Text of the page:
Brain Tumor Drug Gets a Second Look

Combining Multiple Types of Imaging in the Brain can Reveal Whether the Drug is Working



By combining three types of advanced imaging techniques, researchers were able to predict which patients would respond to a drug targeting the deadly brain tumor glioblastoma multiforme. The technique will help researchers conducting phase 2 trials see how well the drug is performing, and identify patients who are responding.

“We’ve never really had this opportunity before to noninvasively evaluate this type of biological effect,” said Dr. Timothy Cloughesy, MD, a professor of neuro-oncology at the David Geffen School of Medicine at UCLA and one of the study’s senior authors. The ability to see the effect the drug is having on the tumor, Dr. Cloughesy said, allows researchers to establish dosage guidelines and select patients with tumors that are likely to respond to the drug.

Timothy Cloughesy

Glioblastoma multiforme (GBM) is hard to treat because most drugs can’t cross the blood-brain barrier to reach the tumor in the brain. Half of patients diagnosed with GBM die of the disease within the 15 months, and 95% die within 5 years.

In 2012, Genentech began testing a drug called GDC-0084 that can be taken by mouth, penetrates the brain, and blocks a key biochemical pathway that the tumor cells need. Genentech ultimately declined to develop the drug any farther, but now it’s getting a second look in the hands of Kazia Therapeutics, an Australian company focused on cancer drugs.

To observe how a brain tumor responds to the drug, researchers rely on non-invasive imaging tools, like MRI. “Unlike other types of cancer, where you can biopsy repeatedly to see if the drug is having an effect, we don’t have that luxury in brain tumors,” explained Benjamin Ellingson, PhD, director of the UCLA Brain Tumor Imaging Laboratory at UCLA, and first author on the study.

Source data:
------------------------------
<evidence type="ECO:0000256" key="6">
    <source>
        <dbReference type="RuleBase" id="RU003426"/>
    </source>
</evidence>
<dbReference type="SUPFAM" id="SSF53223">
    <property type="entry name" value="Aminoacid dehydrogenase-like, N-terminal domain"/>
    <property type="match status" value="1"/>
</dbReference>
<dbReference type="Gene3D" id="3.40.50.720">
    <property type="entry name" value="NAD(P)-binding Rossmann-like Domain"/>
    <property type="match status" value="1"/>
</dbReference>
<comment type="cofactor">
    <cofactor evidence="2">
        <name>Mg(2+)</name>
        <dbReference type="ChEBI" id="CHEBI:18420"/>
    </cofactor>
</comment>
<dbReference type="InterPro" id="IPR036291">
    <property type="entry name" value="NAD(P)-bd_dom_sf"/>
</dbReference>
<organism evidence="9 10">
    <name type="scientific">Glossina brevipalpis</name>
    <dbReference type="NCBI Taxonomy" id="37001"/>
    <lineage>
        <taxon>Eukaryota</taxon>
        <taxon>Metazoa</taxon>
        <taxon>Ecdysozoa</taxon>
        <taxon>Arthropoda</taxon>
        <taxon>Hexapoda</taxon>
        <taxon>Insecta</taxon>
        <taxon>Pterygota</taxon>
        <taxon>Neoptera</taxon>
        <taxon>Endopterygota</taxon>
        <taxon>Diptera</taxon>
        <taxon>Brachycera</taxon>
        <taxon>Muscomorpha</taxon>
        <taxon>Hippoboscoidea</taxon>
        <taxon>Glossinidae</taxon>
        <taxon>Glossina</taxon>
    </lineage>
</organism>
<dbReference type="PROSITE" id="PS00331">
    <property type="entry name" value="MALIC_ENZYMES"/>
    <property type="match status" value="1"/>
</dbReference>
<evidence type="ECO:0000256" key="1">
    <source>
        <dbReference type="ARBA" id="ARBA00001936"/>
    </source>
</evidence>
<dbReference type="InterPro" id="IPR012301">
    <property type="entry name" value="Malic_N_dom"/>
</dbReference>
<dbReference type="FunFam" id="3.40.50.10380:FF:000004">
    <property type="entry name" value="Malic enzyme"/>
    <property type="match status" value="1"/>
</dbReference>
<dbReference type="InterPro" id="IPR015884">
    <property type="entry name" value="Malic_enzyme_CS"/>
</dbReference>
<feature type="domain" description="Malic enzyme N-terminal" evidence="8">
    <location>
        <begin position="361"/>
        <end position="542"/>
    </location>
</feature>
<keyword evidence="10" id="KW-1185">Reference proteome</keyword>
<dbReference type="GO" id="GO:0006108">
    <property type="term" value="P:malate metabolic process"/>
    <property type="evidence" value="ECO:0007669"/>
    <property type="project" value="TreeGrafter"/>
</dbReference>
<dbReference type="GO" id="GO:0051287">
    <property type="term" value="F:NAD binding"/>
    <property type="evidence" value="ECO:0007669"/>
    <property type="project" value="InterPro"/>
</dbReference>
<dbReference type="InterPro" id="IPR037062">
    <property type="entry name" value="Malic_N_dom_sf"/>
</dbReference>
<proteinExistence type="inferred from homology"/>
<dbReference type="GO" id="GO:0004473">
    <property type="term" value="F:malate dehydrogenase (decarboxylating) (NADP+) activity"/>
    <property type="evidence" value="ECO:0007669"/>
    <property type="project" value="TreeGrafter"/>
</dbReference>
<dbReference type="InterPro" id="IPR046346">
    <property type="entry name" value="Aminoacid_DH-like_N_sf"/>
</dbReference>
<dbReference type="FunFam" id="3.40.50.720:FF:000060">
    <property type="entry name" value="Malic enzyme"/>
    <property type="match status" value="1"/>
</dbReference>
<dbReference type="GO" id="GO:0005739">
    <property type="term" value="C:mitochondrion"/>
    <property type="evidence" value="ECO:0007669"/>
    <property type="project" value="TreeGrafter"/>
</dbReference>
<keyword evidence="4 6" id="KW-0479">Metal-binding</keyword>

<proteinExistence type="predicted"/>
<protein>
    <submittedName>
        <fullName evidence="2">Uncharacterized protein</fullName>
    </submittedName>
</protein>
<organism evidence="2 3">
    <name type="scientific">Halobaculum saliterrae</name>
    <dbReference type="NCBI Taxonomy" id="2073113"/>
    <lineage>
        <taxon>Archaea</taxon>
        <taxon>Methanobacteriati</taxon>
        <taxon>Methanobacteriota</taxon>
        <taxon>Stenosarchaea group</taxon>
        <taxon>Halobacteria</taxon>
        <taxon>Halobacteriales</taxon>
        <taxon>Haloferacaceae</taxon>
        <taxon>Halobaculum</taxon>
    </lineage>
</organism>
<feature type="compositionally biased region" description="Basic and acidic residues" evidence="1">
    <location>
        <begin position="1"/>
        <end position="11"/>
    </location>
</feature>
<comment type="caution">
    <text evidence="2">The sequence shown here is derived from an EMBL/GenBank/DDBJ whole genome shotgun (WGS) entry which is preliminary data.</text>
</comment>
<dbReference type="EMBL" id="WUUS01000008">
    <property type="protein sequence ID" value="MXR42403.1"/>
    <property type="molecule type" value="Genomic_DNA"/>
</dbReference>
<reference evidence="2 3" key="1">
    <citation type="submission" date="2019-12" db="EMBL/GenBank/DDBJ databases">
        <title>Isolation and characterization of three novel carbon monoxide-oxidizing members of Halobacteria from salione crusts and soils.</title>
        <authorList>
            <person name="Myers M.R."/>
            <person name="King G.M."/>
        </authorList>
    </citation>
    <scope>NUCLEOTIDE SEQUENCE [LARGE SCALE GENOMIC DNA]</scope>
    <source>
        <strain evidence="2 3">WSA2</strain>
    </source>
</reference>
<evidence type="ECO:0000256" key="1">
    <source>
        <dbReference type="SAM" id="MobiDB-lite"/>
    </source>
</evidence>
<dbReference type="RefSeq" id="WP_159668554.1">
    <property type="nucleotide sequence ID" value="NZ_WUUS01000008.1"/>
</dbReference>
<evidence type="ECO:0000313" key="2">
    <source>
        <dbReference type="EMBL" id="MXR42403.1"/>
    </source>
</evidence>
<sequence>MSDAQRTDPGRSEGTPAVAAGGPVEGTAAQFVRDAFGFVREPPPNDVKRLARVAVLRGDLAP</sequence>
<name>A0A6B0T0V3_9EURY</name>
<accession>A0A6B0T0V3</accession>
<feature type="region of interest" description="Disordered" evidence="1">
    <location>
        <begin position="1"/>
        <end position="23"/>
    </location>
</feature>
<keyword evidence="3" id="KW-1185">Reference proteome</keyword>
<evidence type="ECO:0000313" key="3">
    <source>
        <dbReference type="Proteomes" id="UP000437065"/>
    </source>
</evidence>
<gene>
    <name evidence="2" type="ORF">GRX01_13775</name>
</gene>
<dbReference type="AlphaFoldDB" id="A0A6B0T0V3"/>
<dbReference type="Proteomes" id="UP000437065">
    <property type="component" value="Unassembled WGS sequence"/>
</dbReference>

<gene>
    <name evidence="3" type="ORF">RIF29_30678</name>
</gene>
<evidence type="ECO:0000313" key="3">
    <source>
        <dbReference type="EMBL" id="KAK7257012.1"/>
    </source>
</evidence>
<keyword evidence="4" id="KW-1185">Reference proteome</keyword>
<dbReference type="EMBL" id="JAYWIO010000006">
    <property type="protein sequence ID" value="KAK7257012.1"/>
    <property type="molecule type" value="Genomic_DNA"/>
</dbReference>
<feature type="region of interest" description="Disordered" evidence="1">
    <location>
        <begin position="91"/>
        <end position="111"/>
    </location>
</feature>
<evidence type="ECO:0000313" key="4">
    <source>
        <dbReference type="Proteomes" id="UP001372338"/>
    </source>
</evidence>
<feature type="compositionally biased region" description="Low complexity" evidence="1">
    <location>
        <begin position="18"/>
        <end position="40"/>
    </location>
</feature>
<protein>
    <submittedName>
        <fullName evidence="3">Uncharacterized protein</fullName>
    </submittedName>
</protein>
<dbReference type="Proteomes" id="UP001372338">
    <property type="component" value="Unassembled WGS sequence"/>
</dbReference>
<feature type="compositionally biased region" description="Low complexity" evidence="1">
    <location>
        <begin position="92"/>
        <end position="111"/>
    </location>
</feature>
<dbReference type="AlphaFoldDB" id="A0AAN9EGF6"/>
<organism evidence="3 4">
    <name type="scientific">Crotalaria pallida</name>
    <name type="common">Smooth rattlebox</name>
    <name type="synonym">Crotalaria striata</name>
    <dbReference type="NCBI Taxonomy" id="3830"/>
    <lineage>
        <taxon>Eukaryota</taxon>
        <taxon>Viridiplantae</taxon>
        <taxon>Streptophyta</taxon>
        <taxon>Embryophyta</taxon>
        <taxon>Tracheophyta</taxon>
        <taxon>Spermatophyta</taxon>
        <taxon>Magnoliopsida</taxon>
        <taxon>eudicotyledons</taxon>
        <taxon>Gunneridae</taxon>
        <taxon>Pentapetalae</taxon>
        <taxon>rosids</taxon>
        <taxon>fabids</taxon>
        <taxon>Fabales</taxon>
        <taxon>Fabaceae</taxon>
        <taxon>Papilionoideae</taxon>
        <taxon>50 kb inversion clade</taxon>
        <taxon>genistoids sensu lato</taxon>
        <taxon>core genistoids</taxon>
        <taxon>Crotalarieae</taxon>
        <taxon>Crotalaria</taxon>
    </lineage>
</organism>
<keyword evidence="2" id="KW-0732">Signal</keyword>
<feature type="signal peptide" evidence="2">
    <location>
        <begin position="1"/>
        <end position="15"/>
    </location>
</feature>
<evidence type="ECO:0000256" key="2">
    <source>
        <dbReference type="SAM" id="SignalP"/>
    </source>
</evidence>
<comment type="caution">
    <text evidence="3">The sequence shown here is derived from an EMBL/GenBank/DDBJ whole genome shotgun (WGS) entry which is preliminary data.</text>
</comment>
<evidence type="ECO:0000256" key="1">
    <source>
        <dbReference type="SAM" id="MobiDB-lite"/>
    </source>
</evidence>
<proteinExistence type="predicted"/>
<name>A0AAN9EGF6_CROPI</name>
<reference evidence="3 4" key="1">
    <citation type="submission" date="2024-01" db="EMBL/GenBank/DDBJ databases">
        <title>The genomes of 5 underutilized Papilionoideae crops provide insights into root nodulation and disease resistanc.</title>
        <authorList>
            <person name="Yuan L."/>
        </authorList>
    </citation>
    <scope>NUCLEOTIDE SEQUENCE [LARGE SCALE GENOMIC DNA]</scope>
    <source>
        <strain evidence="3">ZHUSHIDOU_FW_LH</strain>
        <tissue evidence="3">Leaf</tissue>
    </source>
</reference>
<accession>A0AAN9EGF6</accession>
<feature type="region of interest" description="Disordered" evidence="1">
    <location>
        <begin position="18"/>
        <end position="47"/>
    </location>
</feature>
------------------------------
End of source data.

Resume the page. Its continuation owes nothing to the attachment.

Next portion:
The researchers tested different imaging techniques that measure different tumor characteristics to see whether they could observe the effects of the medication on the tumor. They looked at three main characteristics: how much sugar the tumor cells burned for energy, how many new blood vessels the tumor was growing, and the overall size of the tumor.

“We wanted to know, if we applied some advanced imaging, whether or not we could see some early signal of efficacy,” said Dr. Ellingson.

By injecting the patient with sugar labeled with a radioactive tracing atom, then scanning the brain for signs of radioactivity, they could see how fast the tumor is taking up sugar. A decrease in the amount of sugar used by the tumor can indicate that the therapy is working.

Second, they use detailed MRI techniques to identify the distinctive blood vessels of the tumor. Tumor blood vessels grow fast and tend to leak, and these techniques reveal how dense the blood vessels are and how much they leak, thus revealing the extent of the tumor.

Another type of imaging reveals how tightly packed the cells are by following how water diffuses in the brain. In healthy brain tissue, water movement follows certain pathways called axon bundles, tightly bound groups of tendrils extending from neighboring brain cells. By looking for water that diffuses away from these defined paths, it’s possible to measure the tumor bulk and see whether it’s growing or shrinking.

Each of these measures is useful, but not all of them are equally informative in all patients. That’s why the team developed a mathematical formula to combine the measurements from all these imaging methods. The result is a metric that clinicians can use in future clinical trials to determine how well the patient’s tumor is responding to the drug.


In December, Kazia Therapeutics announced that GDC-0084 will be included in a high-profile international clinical trial called GBM AGILE, led by Dr. Cloughesy. The GBM AGILE trial is a multi drug, adaptive phase II/III trial designed to speed up the process of testing new therapies. Unlike conventional trials, which test one drug at a time, researchers conducting an adaptive trial can drop medications that aren’t working, or add new ones as they become available. The trial began enrolling patients in August 2019, and will include multiple sites around the United States and worldwide.

The imaging study was published in the journal Clinical Cancer Research. The study’s other authors include Jingwen Yao, Catalina Raymond, David Nathanson, and Ararat Chakhoyan of UCLA, along with researchers at Kazia Therapeutics; Genentech; the University of Texas MD Anderson Cancer Center; Massachusetts General Hospital; and Dana-Farber Cancer Institute.

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